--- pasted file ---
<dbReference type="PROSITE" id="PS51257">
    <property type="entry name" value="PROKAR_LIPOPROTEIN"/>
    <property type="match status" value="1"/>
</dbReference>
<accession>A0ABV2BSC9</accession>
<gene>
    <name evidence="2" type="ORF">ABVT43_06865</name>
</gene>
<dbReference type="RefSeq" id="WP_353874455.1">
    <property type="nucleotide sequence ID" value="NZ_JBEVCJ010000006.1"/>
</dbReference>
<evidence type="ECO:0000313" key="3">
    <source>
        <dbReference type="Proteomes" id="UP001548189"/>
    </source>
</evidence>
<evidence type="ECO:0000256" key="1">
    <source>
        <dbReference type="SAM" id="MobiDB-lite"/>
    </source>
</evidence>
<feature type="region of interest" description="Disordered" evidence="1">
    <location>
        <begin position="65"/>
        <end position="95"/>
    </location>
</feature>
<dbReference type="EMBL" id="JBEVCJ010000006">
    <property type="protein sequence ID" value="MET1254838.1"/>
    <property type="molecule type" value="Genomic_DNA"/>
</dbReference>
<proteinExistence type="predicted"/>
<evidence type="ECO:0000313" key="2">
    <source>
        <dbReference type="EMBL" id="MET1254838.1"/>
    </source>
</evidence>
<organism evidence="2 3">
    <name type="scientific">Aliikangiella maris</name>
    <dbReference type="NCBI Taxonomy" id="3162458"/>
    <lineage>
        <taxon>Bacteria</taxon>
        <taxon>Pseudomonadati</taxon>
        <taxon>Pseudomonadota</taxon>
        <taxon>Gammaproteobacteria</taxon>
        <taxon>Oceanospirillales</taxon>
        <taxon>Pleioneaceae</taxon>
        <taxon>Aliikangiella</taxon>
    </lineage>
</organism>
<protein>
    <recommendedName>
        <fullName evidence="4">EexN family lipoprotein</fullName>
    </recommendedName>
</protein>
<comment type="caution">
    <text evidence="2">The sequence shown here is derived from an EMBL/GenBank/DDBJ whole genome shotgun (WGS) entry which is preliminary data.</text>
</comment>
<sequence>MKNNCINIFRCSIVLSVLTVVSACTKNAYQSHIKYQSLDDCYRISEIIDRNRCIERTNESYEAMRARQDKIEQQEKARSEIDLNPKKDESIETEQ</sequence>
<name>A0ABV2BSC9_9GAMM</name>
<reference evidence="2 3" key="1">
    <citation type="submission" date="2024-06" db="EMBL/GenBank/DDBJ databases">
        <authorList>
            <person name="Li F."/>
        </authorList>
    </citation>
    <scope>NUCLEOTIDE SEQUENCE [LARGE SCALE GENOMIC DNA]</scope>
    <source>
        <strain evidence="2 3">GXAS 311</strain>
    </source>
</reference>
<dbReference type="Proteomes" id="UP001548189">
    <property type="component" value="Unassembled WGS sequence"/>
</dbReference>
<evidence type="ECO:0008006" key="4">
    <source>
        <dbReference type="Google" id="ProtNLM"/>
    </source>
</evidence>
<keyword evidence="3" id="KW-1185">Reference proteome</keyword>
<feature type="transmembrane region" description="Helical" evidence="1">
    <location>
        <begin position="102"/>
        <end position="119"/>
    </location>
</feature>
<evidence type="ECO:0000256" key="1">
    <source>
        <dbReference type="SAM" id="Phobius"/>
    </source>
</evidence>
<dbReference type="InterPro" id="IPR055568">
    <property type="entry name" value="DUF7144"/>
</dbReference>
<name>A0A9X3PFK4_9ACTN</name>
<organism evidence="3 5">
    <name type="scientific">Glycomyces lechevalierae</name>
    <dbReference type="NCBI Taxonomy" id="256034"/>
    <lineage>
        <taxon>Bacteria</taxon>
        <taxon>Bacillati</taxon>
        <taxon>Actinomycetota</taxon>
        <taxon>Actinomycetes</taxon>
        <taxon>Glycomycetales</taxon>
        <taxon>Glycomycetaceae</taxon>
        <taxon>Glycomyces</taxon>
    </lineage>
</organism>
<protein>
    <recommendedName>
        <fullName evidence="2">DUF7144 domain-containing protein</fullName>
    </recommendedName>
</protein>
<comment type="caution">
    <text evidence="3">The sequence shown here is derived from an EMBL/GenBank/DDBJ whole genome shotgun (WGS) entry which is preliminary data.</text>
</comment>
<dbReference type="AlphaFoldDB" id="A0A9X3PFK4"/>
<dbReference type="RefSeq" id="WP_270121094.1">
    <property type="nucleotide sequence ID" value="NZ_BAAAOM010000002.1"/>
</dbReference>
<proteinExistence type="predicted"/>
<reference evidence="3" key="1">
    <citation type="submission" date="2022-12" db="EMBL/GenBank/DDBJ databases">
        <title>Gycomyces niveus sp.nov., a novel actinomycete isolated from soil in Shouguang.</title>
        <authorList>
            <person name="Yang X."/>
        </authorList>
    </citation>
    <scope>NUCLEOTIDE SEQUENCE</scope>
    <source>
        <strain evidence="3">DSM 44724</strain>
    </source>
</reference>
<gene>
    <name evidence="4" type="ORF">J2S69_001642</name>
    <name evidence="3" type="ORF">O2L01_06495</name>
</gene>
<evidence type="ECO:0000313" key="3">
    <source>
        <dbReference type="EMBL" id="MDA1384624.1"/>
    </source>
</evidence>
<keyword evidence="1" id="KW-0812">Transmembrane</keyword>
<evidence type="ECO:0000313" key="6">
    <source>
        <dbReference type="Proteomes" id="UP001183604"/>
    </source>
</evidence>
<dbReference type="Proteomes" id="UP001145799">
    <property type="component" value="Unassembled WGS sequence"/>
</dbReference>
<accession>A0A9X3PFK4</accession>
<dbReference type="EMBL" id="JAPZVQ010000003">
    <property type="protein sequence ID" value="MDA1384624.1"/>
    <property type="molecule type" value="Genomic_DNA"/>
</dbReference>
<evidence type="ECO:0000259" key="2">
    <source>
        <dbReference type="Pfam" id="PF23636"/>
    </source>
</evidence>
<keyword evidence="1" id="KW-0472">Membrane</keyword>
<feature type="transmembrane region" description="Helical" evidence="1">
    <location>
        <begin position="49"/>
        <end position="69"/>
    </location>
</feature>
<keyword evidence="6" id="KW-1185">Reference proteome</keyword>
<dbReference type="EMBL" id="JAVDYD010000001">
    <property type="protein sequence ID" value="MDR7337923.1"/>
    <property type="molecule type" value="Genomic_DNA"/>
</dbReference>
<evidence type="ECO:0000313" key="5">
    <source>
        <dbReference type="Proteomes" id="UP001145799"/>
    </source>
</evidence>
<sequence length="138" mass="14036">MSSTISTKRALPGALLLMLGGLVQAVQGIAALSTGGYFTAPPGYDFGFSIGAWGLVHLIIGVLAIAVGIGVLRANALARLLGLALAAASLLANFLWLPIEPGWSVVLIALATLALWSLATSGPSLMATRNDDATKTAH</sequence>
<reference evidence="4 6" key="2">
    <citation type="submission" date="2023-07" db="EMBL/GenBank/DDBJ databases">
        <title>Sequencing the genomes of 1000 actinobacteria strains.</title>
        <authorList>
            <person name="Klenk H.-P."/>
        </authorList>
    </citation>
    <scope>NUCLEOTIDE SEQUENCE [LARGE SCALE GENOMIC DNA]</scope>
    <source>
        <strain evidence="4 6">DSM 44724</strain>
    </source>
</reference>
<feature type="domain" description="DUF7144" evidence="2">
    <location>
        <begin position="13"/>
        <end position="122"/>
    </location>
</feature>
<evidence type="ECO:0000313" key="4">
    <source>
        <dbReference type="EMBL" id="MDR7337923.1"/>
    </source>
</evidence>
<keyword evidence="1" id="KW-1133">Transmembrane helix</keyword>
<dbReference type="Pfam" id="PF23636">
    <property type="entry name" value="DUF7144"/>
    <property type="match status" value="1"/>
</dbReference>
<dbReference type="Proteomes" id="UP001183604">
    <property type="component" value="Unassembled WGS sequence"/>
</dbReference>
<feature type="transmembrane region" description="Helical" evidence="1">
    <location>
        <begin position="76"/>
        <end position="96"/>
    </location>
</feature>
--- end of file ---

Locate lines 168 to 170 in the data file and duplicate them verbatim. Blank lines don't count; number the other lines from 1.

</feature>
<keyword evidence="6" id="KW-1185">Reference proteome</keyword>
<dbReference type="EMBL" id="JAVDYD010000001">